The best medicine
Philip Cu-Unjieng (The Philippine Star) - April 21, 2006 - 12:00am

As director Wenn Deramas announced, in a deadpan manner, this was a special preview of his new film D’ Lucky Ones, before it is sent to the Berlin Film Festival. The audience erupted in laughter and quite subtly, the spell was cast, the mood and tone of the night established. D’ Lucky Ones may not find favor in even the most minor of international film festivals, but with the scorching summer temperatures rising, with E-VAT clutching at every facet of our lives, and with our winsome Lipa City mayor still enjoying tenure, D’ Lucky Ones may be just what the doctor ordered.

As Star Cinema’s summer release, the film may very well enjoy the success D’ Anothers had a year ago. Broad comedy, a respectful humor-laden nod to our cinematic and show business heritage/history, a smattering of young stars, and the surprise leading ladies tandem of Pokwang and Eugene Domingo – all form the elements of a movie that aspires for nothing more than to give the audience a fun-laden, side-splitting two hours of mirth.

While Sandara Park and real-life boyfriend Joseph Bitangcol provide the star-crossed love interest, the film is ably stolen by comediennes Pokwang and Eugene Domingo. Pokwang is Sandara’s mother, while Eugene is Joseph’s mother. Essaying characters who are Vilma Santos die-hards, Pokwang and Eugene raise their respective families, and, thanks to their Vilma-devotion, name their children Lucky Girl and Lucky Boy.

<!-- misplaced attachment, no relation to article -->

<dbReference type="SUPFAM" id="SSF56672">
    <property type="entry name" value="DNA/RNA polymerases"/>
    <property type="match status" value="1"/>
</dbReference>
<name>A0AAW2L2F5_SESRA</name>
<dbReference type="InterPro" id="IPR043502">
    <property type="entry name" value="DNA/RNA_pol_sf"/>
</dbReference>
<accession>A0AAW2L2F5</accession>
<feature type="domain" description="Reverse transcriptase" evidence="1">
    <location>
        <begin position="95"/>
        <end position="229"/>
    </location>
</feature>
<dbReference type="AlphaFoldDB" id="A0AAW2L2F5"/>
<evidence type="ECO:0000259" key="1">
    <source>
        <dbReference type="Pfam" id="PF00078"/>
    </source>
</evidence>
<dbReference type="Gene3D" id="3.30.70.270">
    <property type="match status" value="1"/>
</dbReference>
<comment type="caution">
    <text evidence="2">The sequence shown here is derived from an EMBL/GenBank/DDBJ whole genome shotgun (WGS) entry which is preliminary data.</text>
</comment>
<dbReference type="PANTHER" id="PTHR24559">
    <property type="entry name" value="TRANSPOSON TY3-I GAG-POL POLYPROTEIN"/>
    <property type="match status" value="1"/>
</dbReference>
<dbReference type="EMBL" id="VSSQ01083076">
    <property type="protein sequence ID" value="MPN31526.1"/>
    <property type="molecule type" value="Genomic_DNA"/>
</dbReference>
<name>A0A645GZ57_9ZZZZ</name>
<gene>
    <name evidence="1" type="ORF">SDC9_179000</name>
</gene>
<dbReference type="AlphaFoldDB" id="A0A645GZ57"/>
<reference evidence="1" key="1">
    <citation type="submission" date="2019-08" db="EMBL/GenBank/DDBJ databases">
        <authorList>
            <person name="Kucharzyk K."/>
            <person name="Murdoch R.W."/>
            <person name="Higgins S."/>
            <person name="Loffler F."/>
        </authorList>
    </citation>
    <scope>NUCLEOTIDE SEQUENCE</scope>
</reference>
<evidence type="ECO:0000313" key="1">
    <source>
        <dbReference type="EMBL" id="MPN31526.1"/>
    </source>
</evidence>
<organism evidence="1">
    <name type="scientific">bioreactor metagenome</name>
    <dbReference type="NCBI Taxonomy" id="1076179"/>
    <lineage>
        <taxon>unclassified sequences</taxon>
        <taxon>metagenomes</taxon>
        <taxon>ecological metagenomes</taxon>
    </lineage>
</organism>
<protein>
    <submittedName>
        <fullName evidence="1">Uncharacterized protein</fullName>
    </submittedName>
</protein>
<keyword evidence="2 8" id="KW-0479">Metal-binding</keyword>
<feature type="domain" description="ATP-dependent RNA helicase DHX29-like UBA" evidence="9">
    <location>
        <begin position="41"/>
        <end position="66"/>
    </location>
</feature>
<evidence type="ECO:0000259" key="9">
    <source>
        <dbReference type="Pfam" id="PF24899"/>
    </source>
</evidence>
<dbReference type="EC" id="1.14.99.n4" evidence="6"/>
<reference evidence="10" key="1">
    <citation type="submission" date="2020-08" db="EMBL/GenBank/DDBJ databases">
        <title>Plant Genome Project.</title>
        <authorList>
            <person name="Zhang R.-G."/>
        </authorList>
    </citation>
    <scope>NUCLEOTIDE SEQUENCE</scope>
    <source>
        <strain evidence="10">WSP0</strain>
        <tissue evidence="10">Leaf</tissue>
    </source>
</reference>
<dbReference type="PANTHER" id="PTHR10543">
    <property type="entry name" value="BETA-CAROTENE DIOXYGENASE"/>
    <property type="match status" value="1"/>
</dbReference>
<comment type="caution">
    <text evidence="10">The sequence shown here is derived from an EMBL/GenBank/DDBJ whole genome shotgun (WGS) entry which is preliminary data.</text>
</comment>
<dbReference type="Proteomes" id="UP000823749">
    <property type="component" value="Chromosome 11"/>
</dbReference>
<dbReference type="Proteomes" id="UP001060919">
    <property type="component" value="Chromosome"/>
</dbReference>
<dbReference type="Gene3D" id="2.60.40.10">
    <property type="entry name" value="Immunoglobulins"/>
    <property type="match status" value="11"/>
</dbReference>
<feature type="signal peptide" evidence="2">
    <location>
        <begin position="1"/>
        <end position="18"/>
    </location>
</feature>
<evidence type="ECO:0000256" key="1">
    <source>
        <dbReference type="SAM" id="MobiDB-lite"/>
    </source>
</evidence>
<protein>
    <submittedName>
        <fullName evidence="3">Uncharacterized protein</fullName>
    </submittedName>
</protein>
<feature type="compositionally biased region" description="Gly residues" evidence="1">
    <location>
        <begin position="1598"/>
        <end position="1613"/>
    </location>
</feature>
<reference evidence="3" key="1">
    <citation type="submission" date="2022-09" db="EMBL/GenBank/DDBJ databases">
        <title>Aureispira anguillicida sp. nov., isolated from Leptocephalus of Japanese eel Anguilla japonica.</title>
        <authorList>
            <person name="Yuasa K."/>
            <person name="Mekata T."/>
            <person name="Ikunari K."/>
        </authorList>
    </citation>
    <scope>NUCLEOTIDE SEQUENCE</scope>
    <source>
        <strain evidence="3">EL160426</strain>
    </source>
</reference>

Out-of-context mouthing of lines from Vilma’s classic films are a central part of the ensuing humor. Whenever a dramatic moment crops up, the "air in the balloon" is let out via the hilarious use of these lines. It’s great to see Pokwang and Eugene enjoying the freedom to "run away" with the film. These accomplished thespians fill the screen with sympathetic portrayals and laugh-out-loud moments.

Given the ‘70s feel of the film’s color and texture which is reminiscent of Vilma-Edgar Mortiz movies, one could almost imagine how D’ Lucky Ones could have been done back then with Sylvia La Torre taking on Eugene’s role and Moody Diaz playing Pokwang’s character.

Candy Pangilinan, Carla Humphries, Nikki Valdez, JR Valentin, Janus del Prado and Franzen Fajardo provide able support.

In the final analysis, it’s the very real portrayal of what Filipino fan mentality is all about that makes the screenplay sparkle. Sure, this isn’t a socially-relevant, message-laden project. But what it may lack in depth, it more than makes up with guaranteed broad-market enjoyment. Anyone who’s ever held a candle for a movie star, or considered themselves "tunay na fan," will be in stitches over the antics and situations these two "extreme" Vilmanians find themselves in as they reach mid-life.

Vilma, Nora, Aga, Sharon – it doesn’t matter. The "fan" mindset is a peculiar one in the Philippine context, and it’s great to see a film that pokes fun at it, while declaring how much respect it has for the said attitude. After all, this fanbase is in large part what has driven the success of the local film industry, and this fact is not overlooked.

For a movie with all-out fun and laughter stamped all over it, D’ Lucky Ones makes no pretensions of trying to be anything more. So, despite Wenn’s pronouncements, Berlin will have to wait!

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